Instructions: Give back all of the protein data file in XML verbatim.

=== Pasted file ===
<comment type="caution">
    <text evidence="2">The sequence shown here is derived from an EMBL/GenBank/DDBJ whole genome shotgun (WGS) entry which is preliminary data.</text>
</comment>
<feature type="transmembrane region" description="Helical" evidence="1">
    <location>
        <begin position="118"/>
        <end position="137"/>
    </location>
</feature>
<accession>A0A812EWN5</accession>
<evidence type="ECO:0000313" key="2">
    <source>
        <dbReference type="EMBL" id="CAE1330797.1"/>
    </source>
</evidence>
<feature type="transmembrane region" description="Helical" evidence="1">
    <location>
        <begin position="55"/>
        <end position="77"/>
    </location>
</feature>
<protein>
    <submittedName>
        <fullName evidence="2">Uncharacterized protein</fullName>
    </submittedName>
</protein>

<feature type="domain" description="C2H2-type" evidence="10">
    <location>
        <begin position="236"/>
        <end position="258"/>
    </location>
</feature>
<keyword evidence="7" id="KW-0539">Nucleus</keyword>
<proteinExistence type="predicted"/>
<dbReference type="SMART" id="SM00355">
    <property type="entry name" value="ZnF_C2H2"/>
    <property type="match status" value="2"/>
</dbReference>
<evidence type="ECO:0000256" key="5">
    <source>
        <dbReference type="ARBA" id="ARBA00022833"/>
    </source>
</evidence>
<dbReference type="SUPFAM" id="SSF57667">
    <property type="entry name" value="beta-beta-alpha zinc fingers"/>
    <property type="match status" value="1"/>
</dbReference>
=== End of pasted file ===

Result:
<comment type="caution">
    <text evidence="2">The sequence shown here is derived from an EMBL/GenBank/DDBJ whole genome shotgun (WGS) entry which is preliminary data.</text>
</comment>
<feature type="transmembrane region" description="Helical" evidence="1">
    <location>
        <begin position="118"/>
        <end position="137"/>
    </location>
</feature>
<accession>A0A812EWN5</accession>
<evidence type="ECO:0000313" key="2">
    <source>
        <dbReference type="EMBL" id="CAE1330797.1"/>
    </source>
</evidence>
<feature type="transmembrane region" description="Helical" evidence="1">
    <location>
        <begin position="55"/>
        <end position="77"/>
    </location>
</feature>
<protein>
    <submittedName>
        <fullName evidence="2">Uncharacterized protein</fullName>
    </submittedName>
</protein>

<feature type="domain" description="C2H2-type" evidence="10">
    <location>
        <begin position="236"/>
        <end position="258"/>
    </location>
</feature>
<keyword evidence="7" id="KW-0539">Nucleus</keyword>
<proteinExistence type="predicted"/>
<dbReference type="SMART" id="SM00355">
    <property type="entry name" value="ZnF_C2H2"/>
    <property type="match status" value="2"/>
</dbReference>
<evidence type="ECO:0000256" key="5">
    <source>
        <dbReference type="ARBA" id="ARBA00022833"/>
    </source>
</evidence>
<dbReference type="SUPFAM" id="SSF57667">
    <property type="entry name" value="beta-beta-alpha zinc fingers"/>
    <property type="match status" value="1"/>
</dbReference>